In a parody of twentieth-century artistic currents, from the nouveau roman to conceptual art, Borges and his friend Adolfo Bioy Casares imagined a form of criticism that, surrendering to the impossibility of analyzing a work of art in all its greatness, merely reproduced the work in its entirety. Following this logic, in order to explain the Commedia, a meticulous commentator would have to end up quoting the whole poem. Perhaps that is the only way. It is true that when we come across an astonishingly beautiful passage or an intricate poetic argument that had not struck us as forcibly in a previous reading, our impulse is not so much to comment on it as to read it aloud to a friend, in order to share, as far as possible, the original epiphany. To translate the words into other experiences: maybe this is one of the possible meanings of Beatrice’s words to Dante in the Heaven of Mars: “Turn around and listen, / because not only in my eyes is Paradise.”
Less ambitious, less knowledgeable, more conscious of my own horizons, I want to offer a few readings of my own, a few comments based on personal reflections, observations, translations into my own experience. The Commedia has a certain majestic generosity that does not bar entry to anyone attempting to cross its threshold. What each reader finds there is another matter.
There is an essential problem with which every writer (and every reader) is faced when engaging with a text. We know that to read is to affirm our belief in language and its vaunted ability to communicate. Every time we open a book, we trust, in spite of all our previous experience, that this once the essence of the text will be conveyed to us. And every time we reach the last page, in spite of such brave hopes, we are again disappointed. Especially when we read what for want of more precise terms we agree to call “great literature,” our ability to grasp the text in all its multilayered complexity falls short of our desires and expectations, and we are compelled to return to the text once again in the hope that this time, perhaps, we will achieve our purpose. Fortunately for literature, fortunately for us, we never do. Generations of readers cannot exhaust these books, and the very failure of language to communicate fully lends them a limitless richness that we fathom only to the extent of our individual capabilities. No reader has ever reached the depths of the Mahabharata or the Oresteia.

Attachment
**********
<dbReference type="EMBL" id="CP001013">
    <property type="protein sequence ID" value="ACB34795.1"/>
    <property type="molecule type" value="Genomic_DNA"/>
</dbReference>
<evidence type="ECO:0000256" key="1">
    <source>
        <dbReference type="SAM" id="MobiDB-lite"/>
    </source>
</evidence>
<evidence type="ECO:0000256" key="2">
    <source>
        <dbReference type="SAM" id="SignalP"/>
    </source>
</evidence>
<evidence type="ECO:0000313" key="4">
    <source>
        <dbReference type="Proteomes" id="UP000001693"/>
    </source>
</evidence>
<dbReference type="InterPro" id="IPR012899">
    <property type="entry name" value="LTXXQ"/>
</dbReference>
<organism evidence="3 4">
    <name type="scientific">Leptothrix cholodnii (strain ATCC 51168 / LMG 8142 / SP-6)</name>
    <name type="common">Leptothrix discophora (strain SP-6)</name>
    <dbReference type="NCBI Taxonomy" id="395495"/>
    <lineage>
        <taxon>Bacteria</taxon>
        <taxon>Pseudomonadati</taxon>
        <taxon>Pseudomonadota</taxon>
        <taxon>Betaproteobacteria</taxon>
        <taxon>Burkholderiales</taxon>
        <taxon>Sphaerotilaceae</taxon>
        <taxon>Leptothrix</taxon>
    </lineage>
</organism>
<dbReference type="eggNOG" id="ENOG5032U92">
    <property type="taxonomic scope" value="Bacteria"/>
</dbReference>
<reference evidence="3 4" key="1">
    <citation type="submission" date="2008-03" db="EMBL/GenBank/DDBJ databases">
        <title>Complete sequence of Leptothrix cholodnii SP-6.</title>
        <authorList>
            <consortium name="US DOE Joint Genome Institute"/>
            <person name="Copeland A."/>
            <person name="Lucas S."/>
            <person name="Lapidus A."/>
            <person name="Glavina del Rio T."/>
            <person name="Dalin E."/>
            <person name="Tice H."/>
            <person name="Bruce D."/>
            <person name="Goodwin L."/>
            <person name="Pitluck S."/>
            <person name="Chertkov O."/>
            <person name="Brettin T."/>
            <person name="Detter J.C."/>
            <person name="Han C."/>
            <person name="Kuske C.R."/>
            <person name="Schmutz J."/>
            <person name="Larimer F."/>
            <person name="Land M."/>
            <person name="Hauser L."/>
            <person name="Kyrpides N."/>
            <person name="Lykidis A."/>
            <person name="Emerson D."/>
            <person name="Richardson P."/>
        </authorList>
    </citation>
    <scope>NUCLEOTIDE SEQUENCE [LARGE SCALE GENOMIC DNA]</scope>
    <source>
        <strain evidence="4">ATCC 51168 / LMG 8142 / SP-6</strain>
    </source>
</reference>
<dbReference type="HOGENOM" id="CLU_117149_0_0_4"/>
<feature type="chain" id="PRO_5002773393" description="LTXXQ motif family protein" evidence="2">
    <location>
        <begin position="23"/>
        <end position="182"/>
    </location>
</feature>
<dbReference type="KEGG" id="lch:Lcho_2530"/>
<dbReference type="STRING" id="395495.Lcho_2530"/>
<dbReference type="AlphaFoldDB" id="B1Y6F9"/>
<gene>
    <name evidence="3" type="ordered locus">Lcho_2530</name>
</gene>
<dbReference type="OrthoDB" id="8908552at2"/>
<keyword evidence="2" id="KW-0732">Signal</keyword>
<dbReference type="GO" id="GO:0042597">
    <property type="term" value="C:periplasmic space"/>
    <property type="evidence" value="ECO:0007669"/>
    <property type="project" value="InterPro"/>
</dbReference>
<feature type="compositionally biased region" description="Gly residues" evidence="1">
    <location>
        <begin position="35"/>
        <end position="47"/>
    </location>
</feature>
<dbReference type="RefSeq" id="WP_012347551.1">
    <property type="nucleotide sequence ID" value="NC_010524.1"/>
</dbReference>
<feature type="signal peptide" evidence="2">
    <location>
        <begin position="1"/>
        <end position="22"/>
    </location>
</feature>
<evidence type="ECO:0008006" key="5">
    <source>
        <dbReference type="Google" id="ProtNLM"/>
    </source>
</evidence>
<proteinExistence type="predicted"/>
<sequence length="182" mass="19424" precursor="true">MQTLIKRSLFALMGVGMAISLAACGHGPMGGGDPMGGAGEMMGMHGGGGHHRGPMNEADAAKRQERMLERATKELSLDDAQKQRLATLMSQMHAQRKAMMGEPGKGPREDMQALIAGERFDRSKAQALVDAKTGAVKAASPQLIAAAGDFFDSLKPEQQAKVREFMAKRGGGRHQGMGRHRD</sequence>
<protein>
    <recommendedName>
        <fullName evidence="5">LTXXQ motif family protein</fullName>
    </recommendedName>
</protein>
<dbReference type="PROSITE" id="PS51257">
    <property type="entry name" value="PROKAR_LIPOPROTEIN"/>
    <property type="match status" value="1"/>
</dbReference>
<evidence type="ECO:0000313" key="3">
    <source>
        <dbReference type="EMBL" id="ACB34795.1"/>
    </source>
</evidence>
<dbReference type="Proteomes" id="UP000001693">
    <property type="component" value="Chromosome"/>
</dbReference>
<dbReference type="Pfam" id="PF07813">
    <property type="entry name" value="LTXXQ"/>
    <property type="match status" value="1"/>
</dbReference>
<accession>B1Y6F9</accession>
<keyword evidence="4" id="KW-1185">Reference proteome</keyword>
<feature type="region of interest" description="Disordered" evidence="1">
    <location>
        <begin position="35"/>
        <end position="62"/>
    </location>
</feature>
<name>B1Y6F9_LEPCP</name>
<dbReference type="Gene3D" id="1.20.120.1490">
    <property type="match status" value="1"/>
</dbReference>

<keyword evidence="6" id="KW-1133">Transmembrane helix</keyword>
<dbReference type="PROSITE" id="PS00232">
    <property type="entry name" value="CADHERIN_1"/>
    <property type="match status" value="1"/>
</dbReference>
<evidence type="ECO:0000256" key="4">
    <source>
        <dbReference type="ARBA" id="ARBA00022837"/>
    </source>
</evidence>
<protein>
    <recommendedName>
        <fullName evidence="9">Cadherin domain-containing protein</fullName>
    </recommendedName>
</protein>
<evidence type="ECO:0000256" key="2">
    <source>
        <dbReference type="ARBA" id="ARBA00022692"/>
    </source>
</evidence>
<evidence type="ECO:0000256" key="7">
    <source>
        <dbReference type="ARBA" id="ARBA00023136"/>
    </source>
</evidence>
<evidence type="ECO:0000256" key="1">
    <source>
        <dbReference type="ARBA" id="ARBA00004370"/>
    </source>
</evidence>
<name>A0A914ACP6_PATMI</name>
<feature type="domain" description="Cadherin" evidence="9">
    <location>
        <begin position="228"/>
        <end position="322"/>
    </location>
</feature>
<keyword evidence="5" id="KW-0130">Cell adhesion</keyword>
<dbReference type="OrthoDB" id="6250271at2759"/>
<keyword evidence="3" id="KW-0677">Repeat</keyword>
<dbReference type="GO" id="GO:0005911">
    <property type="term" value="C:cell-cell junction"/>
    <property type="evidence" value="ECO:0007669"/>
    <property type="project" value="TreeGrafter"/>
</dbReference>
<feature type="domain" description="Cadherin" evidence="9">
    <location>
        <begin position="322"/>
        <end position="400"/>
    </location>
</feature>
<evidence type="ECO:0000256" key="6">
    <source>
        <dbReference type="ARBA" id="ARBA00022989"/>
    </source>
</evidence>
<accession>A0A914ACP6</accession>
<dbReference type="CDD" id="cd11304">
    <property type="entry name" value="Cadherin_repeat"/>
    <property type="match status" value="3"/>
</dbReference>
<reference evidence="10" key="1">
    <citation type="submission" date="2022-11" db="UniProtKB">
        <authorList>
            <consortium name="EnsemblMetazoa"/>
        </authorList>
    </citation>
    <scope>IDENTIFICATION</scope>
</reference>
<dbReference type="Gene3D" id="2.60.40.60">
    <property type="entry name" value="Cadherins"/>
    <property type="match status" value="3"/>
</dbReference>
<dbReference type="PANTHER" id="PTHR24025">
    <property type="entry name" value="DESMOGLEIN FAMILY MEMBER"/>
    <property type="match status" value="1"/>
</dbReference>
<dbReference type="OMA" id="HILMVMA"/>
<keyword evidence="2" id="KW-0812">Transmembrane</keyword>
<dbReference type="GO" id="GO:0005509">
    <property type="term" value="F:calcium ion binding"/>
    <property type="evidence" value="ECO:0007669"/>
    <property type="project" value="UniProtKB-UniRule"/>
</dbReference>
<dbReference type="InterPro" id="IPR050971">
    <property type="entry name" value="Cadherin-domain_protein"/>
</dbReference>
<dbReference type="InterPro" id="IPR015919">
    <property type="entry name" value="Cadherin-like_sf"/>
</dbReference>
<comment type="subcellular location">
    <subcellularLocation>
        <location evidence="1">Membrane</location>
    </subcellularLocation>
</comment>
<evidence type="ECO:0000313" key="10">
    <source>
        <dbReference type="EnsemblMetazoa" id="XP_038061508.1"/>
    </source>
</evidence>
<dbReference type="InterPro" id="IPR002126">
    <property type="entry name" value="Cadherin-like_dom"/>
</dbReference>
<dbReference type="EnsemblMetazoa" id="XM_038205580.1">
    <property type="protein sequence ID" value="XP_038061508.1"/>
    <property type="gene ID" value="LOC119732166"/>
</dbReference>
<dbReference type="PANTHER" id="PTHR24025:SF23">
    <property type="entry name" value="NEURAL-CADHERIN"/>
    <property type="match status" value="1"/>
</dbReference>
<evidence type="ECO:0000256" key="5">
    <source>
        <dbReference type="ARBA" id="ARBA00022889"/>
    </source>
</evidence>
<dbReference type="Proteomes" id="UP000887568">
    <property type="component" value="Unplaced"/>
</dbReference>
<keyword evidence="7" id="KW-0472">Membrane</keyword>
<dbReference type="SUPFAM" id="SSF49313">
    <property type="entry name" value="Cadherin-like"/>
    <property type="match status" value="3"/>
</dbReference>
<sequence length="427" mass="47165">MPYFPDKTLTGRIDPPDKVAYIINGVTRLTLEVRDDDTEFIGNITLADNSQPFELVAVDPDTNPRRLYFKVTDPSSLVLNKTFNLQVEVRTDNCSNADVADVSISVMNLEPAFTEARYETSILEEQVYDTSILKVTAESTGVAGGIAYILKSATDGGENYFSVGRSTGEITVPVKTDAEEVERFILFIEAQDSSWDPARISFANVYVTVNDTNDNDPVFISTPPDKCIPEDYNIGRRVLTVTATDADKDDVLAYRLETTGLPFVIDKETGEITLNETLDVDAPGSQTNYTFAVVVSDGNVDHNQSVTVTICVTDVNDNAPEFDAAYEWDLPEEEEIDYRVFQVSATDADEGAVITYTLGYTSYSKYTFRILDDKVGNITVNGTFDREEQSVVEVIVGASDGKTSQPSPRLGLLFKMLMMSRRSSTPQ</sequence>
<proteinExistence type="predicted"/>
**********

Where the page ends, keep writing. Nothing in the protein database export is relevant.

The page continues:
The realization that a task is impossible does not prevent us from attempting it, and every time a book is opened, every time a page is turned, we renew the hope of understanding a literary text, if not in its entirety, at least a little more than on the previous reading. That is how, throughout the ages, we create a palimpsest of readings that continuously reestablishes the book’s authority, always under a different guise. The Iliad of Homer’s contemporaries is not our Iliad, but it includes it, as our Iliad includes all Iliads to come. In this sense, the Hassidic assertion that the Talmud has no first page because every reader has already begun reading it before starting at the first words is true of every great book.
The term lectura dantis was created to define what has become a specific genre, the reading of the Commedia, and I am fully aware that, after generations of commentaries beginning with those of Dante’s own son Pietro, written shortly after his father’s death, it is impossible to be either comprehensively critical or thoroughly original in what one has to say about the poem. And yet, one might be able to justify such an exercise by suggesting that every reading is, in the end, less a reflection or translation of the original text than a portrait of the reader, a confession, an act of self-revelation and self-discovery.
The first of these autobiographical readers was Dante himself. Throughout his otherworldly journey, having been told that he must find a new path in life or be lost forever, Dante is seized by an ardent curiosity to know who he truly is and what it is he experiences along the way. From the first verse of Inferno to the last verse of Paradiso, the Commedia is marked with Dante’s questions.